‘erosion’ of Rabbinate Deplored

Rabbi Abraham B. Hecht, president of the Rabbinical Alliance of America, told the annual convention of the Orthodox rabbinical group here last week that there has been “a gradual and ultimately devastating erosion in the importance of the Orthodox rabbinate.”

Rabbi Hecht, who was elected to a third term as president, attributed the development to two factors: “First, the predominant preference among rabbinic students to reject the pulpit following their ordination; and second, the tendency among yeshiva alumni to chose ‘stibloch’ and yeshiva services rather than join established synagogues.” He said the first development had resulted in “a dearth of qualified Orthodox rabbis” and that the second had” deprived once vibrant congregations of a well-informed and scholarly laity.”

The Orthodox rabbis approved resolutions urging rabbinic candidates to “re-examine the rabbinate as a viable vocation” and urging non-rabbinic yeshiva graduates “to bolster their neighborhood synagogues.”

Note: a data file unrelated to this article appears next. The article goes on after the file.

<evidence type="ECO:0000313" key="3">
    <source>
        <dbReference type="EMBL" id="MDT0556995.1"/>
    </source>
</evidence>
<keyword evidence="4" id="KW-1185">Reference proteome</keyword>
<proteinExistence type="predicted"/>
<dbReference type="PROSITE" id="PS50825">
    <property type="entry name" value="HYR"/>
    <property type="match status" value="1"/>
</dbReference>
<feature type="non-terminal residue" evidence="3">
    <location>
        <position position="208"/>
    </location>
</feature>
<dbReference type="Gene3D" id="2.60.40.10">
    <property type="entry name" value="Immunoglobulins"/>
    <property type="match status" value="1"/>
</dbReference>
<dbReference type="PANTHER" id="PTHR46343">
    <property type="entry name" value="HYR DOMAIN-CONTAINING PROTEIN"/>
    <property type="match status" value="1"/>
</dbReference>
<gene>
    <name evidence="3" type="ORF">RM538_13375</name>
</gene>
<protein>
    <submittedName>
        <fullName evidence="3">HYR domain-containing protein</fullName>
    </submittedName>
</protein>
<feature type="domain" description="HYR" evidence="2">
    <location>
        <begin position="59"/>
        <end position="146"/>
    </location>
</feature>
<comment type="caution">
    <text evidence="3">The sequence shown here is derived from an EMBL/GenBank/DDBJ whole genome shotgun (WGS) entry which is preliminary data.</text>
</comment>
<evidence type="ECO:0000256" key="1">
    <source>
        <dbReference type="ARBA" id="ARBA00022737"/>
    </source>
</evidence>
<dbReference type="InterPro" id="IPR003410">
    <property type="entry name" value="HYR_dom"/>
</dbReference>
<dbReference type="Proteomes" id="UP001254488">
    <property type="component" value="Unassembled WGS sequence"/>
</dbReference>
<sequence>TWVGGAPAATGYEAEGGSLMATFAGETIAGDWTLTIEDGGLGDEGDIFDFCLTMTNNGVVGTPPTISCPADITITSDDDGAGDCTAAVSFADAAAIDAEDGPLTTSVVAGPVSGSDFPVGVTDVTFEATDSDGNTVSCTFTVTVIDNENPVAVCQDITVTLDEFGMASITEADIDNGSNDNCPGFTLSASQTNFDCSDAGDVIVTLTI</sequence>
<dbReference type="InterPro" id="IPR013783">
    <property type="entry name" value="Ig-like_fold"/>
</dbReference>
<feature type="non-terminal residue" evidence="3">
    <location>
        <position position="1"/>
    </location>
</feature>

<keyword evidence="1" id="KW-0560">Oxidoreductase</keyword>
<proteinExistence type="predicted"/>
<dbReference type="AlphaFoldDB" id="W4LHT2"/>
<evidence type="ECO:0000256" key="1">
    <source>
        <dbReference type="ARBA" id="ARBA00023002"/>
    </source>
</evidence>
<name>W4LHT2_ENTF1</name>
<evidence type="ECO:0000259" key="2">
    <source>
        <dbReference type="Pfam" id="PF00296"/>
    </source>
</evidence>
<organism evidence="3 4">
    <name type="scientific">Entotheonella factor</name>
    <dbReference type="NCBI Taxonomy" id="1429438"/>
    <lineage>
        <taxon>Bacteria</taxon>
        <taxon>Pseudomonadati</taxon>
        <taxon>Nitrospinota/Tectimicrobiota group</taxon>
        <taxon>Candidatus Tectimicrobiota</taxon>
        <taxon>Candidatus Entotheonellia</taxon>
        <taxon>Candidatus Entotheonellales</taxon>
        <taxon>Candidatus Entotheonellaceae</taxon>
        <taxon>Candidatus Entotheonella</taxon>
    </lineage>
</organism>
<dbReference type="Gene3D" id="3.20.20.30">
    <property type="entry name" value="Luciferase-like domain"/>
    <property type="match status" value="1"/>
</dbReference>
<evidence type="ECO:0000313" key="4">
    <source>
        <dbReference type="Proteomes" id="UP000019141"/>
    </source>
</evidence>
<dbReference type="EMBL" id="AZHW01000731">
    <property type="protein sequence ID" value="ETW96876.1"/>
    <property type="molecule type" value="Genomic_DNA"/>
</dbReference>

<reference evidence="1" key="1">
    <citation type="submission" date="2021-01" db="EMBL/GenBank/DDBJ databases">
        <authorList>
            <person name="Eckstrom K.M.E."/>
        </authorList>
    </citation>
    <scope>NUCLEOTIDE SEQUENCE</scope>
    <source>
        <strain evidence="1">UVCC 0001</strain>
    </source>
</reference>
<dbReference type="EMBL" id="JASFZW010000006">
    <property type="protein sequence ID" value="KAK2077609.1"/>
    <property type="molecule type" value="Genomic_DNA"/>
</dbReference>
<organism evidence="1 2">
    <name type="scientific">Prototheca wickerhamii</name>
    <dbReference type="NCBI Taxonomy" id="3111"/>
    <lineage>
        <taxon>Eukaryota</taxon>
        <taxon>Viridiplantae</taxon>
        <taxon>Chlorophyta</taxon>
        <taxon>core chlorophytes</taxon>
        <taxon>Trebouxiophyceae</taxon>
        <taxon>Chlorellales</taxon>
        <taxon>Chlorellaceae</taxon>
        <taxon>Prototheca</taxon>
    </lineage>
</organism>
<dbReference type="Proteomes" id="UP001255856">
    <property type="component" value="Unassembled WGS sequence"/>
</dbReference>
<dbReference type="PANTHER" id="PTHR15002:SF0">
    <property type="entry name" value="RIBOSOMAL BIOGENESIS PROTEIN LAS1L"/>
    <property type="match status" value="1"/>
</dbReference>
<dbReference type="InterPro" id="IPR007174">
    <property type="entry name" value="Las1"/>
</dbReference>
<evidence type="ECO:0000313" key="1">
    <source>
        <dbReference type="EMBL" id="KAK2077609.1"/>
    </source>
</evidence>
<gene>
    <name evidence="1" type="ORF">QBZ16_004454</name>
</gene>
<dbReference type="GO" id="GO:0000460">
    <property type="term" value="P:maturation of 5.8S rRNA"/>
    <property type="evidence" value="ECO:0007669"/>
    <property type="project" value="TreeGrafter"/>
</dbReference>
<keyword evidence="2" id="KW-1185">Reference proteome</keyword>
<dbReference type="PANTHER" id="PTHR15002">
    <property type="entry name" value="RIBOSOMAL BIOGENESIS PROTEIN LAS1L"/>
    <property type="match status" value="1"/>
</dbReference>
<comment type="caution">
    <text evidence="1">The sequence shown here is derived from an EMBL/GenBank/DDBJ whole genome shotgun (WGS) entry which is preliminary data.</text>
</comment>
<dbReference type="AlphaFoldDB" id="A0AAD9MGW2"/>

Rabbi Hecht said there had been an erosion process underway in the American Jewish community and attributed it to the “almost total emphasis” on Israel during the past decade. He said “American synagogues have been so busy concerning themselves with Israel that they have neglected the needs of the local Jewish community.” He said “the time has come for the synagogue and the rabbi to de-emphasize Israel and re-emphasize the most important Jewish community in the world – our own.”

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